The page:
Valerie Bunt doesn’t look like your typical breast cancer survivor.
A mother to a thriving 8-year-old, Bunt usually spends her days working in her family’s legal headhunting firm and caring for her daughter. She has long brown hair, with no evidence of the toll of chemotherapy. And strangers don’t know about the surgery scars that stretch over her chest and behind her right shoulder.
But what throws people off most is her age.
At 33, Bunt flies under the survivor radar at breast cancer events and hospital appointments. One woman even praised her for wearing a breast-cancer shirt and “being a great supporter.”
“It happens,” she said later that day, recounting the long journey from before her diagnosis in 2011 to her status now as a survivor. “They don’t think it’s me. And then they ask, ‘How old are you?’ They don’t know anyone who’s been in that scenario.”
Breast cancer is an increasingly visible cause — especially in October, when “the whole world turns pink” for breast cancer awareness month, said Bunt’s stepmother, Abbe Bunt. But survivors under 40, a small but increasing fraction of those diagnosed with the disease, say they are combating the perception that breast cancer is an older woman’s disease.
Many of them didn’t expect a diagnosis in their first decade or two of adulthood, before mammograms are recommended for screening. Nor did some of their early doctors, who initially discounted the possibility their lumps might be cancerous.
“I was one of those people who believed young kids got cancer or older people got cancer. I thought the middle age was OK,” said Valerie Bunt, who lives in Davie.
About 7 percent of women who are diagnosed with breast cancer are younger than 40, though the number of new cases has slowly been increasing since the mid-1990s, according to the American Cancer Society. Part of the reason, said Dr. Carmen Calfa, Bunt’s oncologist at the Plantation campus of the Sylvester Cancer Center at the University of Miami, is that certain protective factors like having children earlier and breastfeeding are declining. Other factors involving hormonal changes can also play a role, she said.
When cancer does surface in younger patients, it tends to be more aggressive and more advanced, she said. “It’s a different biology when cancer happens at a younger age.”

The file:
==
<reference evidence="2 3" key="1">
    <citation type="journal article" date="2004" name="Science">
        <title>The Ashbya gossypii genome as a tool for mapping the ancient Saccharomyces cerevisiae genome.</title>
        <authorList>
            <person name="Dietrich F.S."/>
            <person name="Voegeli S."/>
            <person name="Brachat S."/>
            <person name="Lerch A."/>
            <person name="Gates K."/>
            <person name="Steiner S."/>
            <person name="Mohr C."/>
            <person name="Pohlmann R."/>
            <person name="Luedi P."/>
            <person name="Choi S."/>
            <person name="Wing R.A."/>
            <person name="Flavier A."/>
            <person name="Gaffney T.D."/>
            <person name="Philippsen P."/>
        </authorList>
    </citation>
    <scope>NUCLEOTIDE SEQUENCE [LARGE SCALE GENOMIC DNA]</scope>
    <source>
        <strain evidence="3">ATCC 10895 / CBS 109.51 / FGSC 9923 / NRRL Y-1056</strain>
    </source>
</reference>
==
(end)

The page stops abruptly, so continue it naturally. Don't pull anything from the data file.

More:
Those earlier and more aggressive onsets mean younger patients also face different challenges. They have to determine how to balance budding careers and fertility issues and, given their life expectancies, how to manage longer-term care after they are diagnosed.
Being diagnosed when younger can also leave more of an impression on friends and family, if only because it is rare, said Gladys Giron, a surgical oncologist at the Miami Cancer Institute. “Who expects a 35-year-old to have a breast cancer diagnosis, or someone in their 20s? Because they’re younger, they don’t expect that.”
Bunt was 25 when she first felt the pea-sized lump in her right breast and went to a surgical oncologist. Her mother had had cystic breasts, and as a result, “there was always this fear of breast cancer,” she said.
But that doctor told her “you’re too young to have breast cancer,” she remembered. She had been trying to breastfeed her infant daughter, Alyssa, at the time. Alyssa had been born premature, and the doctor suggested that the lump was just a clogged milk duct.
Bunt couldn’t shake her worry. She had started losing weight — so much so that soon she weighed less than she had before she had gotten pregnant.
A few months later, the lump had spread into what felt like a gravel road, with “small pebbles” extending from under her breast and toward the center of her chest. Bunt said she remembered walking into her stepmother’s office, stripping off her shirt and lying down on the carpet to show the bumps she felt under her skin.
“Find me someone who will take me seriously,” Bunt remembered demanding. “Something’s wrong.”
Bunt went back to the hospital to another doctor, who ordered a sonogram, then a mammogram, then a biopsy. She was diagnosed with breast cancer in January 2011, about five months after she had first found her lump. It was Stage 2.
Bunt quickly began an aggressive treatment plan, starting with a bilateral mastectomy, chemotherapy and radiation.
“It was a bombardment,” stepmother Abbe Bunt said.
Valerie Bunt also realized she had to grapple with issues that older patients usually escape, including medically induced menopause and the possibility that chemotherapy might make her infertile. Bunt, an only child, didn’t want her own daughter to grow up without a sibling and opted to have her eggs frozen, with some financial help from the Livestrong Foundation and a fertility doctor who agreed to do the procedure for just the cost of anesthesia.